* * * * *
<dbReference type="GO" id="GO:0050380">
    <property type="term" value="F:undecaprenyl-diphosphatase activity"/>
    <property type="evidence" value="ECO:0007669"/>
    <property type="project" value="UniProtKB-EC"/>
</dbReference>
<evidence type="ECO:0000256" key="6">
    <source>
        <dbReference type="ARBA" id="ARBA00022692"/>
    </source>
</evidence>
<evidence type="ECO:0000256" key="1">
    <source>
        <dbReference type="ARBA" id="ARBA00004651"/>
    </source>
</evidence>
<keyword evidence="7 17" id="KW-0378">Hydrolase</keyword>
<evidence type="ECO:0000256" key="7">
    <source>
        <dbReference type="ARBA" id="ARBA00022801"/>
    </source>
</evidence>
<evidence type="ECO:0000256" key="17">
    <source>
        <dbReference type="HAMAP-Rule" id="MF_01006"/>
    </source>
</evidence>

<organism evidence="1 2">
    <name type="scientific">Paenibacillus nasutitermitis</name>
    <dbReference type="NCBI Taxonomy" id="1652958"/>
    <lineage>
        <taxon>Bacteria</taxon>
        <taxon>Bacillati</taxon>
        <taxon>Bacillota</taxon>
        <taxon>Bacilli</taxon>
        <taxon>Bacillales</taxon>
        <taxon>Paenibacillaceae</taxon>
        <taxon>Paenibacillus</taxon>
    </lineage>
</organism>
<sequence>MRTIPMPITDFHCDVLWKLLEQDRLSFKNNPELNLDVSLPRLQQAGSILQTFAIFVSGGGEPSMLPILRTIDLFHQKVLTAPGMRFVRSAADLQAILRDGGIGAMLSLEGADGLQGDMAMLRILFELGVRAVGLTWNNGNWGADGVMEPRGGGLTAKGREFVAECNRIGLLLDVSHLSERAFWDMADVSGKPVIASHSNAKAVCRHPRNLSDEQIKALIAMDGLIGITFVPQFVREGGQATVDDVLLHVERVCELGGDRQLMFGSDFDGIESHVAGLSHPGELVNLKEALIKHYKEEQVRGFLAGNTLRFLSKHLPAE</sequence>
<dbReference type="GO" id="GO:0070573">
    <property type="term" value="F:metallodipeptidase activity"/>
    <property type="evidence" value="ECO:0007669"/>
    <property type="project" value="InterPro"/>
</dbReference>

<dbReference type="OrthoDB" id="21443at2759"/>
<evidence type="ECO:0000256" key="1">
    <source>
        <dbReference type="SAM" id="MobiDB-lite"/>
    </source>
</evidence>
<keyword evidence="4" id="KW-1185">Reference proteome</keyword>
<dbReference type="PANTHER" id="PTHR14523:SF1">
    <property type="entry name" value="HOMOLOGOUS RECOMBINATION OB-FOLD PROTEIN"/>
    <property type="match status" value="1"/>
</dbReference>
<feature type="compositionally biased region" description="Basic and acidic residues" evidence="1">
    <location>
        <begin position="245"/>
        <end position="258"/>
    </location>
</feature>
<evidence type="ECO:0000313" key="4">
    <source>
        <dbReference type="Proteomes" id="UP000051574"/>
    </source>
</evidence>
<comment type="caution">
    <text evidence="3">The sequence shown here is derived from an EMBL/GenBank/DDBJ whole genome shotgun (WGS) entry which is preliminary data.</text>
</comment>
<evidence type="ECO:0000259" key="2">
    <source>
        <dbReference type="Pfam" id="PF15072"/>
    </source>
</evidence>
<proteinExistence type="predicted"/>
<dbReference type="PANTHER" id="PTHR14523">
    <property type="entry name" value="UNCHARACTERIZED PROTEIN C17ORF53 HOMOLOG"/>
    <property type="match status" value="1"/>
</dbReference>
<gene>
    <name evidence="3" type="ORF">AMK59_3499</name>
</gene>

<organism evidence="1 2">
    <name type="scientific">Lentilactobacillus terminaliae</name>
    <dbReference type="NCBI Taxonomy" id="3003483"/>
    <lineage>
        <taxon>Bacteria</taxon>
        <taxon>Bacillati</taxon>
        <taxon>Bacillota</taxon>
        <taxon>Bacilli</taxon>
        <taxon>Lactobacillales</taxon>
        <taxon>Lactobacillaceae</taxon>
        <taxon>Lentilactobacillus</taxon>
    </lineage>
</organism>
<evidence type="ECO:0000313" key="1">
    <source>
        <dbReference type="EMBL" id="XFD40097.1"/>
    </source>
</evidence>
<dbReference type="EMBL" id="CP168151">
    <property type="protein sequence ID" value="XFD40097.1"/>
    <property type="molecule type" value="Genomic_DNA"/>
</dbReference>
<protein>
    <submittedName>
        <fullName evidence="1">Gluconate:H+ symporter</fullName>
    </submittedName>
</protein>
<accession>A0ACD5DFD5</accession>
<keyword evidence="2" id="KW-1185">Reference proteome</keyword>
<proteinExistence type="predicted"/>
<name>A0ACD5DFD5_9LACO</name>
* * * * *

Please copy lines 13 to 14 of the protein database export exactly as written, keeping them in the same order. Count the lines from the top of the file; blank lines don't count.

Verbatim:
        <dbReference type="ARBA" id="ARBA00004651"/>
    </source>